Monday, 4 January 2016

30 is the I guess

At roughly 4:15 am this morning I turned 30. When I turned 21 I had a bit of a freak out. Before my 25th birthday I wondered what I'd done with my life and vowed to make the final 5 years memorable.

Now I turn 30, a time when I have seen other people get reflective, or sad, or emotional in some way. I don't really feel much, beyond excitement for what is hopefully going to be a lovely evening. I've been looking forward to 30. I've noticed a trend in my 20's: the older I get the less I worry or care about things out of my control.

I've seen a fair few people attempting to complete a list of 30 things before they are 30, aptly called 30 before 30. When I first saw such a thing a few years ago I contemplated making a list of my own. However, I've become a lot more self aware in my 20's, too. I realised pretty quickly that I'd make a list, focus on it, perhaps achieve a few things, be unable to achieve others due to finances, time or circumstances, and then forget about it until just before my birthday. At that point I would look at the list and wonder what I'd done with my life.

Instead I've decided I'm going to list 30 things I've done this decade, some of which are small, some are big.

So, here goes:

  1. I had my first kiss.
  2. I got my first boyfriend (is there a better way of saying this? I got someone just sounds a little odd and possessive to me...anyway, I digress)
  3. My boyfriend and I managed to make it through 18 months apart, whereby we were in two different continents, dealing with terrible internet connections and often a 12 hour time difference
  4. I moved in with my boyfriend, 
  5. We got engaged. 
  6. We got married.
    This is pretty much the sum total of all photographs of us together. I've resolved to take more pictures of the two of us.

    Brilliant photograph by Amy at Take Aim Photography
  7. I completed my LLB (International). 
  8. Oh, yeah, I studied abroad for a year, hence Corey and I spending 18 months apart. 
  9. I took a gap year to save and earn enough money in order to complete a masters. 
  10. In January 2012 I graduated for the second time, with a Human Rights LLM
  11. I made some wonderful friends in my 20's first at university, then through work, and finally through the internet. 
  12. A few years ago I got on a train to Manchester, then one to London, to meet people I'd only ever talked to over blogs and twitter. Some of those people were at my wedding. One was my bridesmaid. 
  13. I've learnt to let go of friendships, for one reason or the other. I discovered that, even when necessary, this can cause a lot of pain, and the grief of friendships lost can last for years,
  14. I did Belly Dancing classes, and would like to start them up again if I can only find where the person teaching the classes has set up her studio.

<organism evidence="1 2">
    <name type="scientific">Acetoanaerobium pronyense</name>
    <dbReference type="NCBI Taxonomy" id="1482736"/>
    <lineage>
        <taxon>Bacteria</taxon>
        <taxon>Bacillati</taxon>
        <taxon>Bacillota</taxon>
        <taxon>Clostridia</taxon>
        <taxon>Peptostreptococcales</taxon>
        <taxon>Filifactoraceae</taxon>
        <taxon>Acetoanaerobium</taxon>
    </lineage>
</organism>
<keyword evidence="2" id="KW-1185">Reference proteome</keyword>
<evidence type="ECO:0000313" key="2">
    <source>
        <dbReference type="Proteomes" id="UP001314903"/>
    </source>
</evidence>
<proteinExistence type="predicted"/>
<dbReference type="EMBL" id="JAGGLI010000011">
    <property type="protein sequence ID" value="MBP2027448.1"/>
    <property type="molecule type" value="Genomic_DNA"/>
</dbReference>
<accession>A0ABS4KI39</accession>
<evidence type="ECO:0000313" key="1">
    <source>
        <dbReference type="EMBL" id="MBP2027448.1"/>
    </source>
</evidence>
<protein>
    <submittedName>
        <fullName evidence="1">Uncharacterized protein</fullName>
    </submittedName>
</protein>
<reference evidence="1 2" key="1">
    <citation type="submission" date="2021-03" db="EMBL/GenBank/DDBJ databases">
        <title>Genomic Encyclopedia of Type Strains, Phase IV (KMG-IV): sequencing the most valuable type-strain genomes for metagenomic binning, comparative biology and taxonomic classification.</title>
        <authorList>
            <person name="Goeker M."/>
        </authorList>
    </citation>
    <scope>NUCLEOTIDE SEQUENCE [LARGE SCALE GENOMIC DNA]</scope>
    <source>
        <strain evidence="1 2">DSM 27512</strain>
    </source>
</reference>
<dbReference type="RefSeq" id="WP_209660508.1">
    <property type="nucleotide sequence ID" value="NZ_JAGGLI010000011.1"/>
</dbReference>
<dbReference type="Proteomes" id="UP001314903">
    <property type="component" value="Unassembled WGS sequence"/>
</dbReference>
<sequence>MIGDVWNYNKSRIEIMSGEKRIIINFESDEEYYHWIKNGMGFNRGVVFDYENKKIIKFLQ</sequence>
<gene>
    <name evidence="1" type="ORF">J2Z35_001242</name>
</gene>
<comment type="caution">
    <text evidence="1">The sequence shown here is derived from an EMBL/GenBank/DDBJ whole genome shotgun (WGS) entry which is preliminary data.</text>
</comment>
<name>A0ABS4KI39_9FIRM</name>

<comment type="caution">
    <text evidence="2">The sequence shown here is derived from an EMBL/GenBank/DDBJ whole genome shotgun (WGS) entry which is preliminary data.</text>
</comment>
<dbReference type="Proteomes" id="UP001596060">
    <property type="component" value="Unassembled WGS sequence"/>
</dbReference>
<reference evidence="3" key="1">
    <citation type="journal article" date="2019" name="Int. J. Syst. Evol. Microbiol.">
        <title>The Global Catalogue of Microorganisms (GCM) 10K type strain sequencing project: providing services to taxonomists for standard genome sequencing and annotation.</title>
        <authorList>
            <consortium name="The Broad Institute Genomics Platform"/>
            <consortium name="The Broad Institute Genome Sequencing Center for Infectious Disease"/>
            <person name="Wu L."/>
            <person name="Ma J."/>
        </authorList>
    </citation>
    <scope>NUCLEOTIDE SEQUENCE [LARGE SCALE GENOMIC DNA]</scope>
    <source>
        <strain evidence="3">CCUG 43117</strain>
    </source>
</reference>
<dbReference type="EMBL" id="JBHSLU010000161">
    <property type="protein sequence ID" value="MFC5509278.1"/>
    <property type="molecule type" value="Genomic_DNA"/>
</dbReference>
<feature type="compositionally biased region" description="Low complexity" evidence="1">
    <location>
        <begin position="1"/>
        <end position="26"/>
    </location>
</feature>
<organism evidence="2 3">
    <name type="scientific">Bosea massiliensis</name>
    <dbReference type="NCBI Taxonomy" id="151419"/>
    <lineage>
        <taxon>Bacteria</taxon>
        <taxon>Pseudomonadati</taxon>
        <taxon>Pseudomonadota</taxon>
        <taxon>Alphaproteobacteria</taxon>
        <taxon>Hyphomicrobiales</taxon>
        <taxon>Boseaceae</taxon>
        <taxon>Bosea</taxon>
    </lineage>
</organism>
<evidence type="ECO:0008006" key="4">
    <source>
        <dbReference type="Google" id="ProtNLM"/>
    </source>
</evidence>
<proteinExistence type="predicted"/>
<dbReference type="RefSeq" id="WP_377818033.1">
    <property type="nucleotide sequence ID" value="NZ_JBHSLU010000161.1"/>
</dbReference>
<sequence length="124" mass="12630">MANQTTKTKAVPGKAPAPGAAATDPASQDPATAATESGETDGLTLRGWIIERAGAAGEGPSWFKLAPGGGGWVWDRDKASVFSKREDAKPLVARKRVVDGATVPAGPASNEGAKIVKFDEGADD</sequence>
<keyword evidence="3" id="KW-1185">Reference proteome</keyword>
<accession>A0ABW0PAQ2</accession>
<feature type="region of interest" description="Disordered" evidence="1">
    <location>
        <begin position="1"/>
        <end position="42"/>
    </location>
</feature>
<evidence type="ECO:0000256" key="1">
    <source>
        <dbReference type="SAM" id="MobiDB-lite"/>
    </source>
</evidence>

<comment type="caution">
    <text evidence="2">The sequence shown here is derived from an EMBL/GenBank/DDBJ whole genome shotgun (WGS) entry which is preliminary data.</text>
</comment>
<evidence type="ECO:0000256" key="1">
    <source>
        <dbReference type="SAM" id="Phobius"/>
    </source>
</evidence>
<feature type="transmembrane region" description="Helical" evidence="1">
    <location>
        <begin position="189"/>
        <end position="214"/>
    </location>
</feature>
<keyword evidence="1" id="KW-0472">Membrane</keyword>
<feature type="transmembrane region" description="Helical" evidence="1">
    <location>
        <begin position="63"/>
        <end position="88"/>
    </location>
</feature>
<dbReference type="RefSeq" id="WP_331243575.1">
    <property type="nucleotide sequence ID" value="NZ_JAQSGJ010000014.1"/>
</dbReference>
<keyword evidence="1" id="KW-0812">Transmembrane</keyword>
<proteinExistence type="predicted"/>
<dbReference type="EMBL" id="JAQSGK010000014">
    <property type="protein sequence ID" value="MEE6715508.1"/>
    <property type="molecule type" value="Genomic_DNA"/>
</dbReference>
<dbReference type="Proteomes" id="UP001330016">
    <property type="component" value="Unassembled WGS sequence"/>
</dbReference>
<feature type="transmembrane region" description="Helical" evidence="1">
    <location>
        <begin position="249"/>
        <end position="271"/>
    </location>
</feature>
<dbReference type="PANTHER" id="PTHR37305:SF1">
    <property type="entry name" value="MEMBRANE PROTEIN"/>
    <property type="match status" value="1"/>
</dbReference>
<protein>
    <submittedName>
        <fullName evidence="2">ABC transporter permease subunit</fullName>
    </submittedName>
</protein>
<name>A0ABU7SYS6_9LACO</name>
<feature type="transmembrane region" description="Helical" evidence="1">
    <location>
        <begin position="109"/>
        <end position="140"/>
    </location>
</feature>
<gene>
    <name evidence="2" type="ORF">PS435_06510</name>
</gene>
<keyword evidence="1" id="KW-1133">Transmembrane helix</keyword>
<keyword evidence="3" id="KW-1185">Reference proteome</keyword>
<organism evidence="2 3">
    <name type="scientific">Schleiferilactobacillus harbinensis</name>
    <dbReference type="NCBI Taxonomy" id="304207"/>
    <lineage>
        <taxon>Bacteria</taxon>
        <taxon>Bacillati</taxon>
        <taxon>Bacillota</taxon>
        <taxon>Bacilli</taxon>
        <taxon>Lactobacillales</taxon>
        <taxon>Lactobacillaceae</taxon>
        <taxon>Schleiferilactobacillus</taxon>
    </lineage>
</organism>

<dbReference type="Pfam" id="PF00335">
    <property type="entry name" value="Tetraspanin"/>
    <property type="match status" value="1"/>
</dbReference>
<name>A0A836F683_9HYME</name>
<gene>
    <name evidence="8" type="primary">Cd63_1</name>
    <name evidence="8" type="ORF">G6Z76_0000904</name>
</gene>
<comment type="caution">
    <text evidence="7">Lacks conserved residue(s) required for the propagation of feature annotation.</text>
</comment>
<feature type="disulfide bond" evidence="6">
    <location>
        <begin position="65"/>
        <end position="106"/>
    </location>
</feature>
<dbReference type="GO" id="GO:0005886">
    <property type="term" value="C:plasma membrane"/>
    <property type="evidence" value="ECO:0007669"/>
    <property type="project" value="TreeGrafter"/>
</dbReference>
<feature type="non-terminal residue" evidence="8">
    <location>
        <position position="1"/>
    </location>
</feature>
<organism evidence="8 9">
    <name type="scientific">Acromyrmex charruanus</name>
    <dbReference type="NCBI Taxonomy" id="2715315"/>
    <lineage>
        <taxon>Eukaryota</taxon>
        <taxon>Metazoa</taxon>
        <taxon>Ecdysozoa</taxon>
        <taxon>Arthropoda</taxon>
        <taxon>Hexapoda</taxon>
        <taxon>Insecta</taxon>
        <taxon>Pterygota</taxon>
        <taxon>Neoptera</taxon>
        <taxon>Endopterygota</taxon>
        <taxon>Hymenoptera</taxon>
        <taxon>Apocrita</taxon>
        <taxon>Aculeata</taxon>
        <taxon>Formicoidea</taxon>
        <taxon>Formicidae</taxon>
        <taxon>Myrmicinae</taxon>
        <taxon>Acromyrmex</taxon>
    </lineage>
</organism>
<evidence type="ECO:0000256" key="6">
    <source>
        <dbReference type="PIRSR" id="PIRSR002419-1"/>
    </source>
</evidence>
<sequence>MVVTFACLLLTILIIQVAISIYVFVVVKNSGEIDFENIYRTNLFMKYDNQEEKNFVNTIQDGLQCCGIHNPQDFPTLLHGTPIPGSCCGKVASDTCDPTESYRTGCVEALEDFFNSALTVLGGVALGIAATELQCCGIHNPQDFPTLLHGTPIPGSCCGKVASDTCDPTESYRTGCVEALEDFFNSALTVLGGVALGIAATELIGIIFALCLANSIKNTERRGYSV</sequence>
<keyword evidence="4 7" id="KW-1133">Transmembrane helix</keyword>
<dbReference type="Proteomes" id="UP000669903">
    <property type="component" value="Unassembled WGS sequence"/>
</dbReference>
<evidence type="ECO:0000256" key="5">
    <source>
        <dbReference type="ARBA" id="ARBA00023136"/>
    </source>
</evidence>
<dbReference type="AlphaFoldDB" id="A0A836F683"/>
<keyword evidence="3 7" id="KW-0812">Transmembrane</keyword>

15. I took Burlesque classes, and was disappointed to have to miss the last few - they involved the popping of strategically placed balloons. 
  16. I learnt to run again. Of course this is a skill that we all have, but instead of running a few metres and having to stop because my heart was pounding and I was out of breath, I learnt how to run for half an hour at a time. 
  17. I completed a race for life. Granted I walked for most of it, but I had worked the 6 days previously, plus it was a pretty hot day...ok, fine, whatever, I wasn't fit enough to run it. However....
  18. A year after the Race for Life I completed my first 10k obstacle course run. I completed a second WOLF run 3 months later. 
  19. I went to Rome twice, a place I had wanted to visit since I first learnt about the Romans. 
  20. Corey and I had two holidays in Edale, where I discovered I quite like hiking. 
  21. We took a trip to Norfolk during the month of February - I learnt that winter camping is not for me. 
  22. We went to the Isle of Skye - a place I longed to return to. I vaguely remembered the first trip there with my family, although my memory was only of torrential rain and very deep puddles on the road. My second holiday there with Corey was far less rainy and a lot more memorable. 
  23. After 9 years together I finally took Corey to South Africa and showed him a few of the places of my childhood. 
  24. We honeymooned in the Lake District - a place I had wanted to visit for years. Although we spent most of our time napping, we managed to complete one of the walks that was in a book I had given to Corey - 50 walking routes to Britain's most spectacular views. 
  25. I learnt how to crochet and knit. Apologies to anyone who has ever had my handmade goods thrust upon them. 
  26. I bought a DSLR and have started to learn how to take good photographs. 
  27. I began German lessons in the hopes that maybe one day I will be proficient in a second language. 
  28. I attempted to lose weight and discovered something. I discovered that when your body is capable of running 10k, of pulling itself over walls and dragging itself through mud, that actually weight loss wasn't going to make me like my body more. Using it in various different ways, pushing it, discovering its capabilities was. 
  29. I learnt how to let go - this is a skill I will need to continue to build on as I still find it difficult. However, this is probably the most important skill I've learnt over the past 10 years. There are things I can control and things I can't. Sometimes even the things I can control are only controllable to a certain level. I learnt to try to focus on the controllable. 
  30. I have begun to realise that failure isn't really the terrifying thing I was brought up to believe. I'm slowly learning that it's important to try in order to discover what you want, who you are, and how to make yourself happy.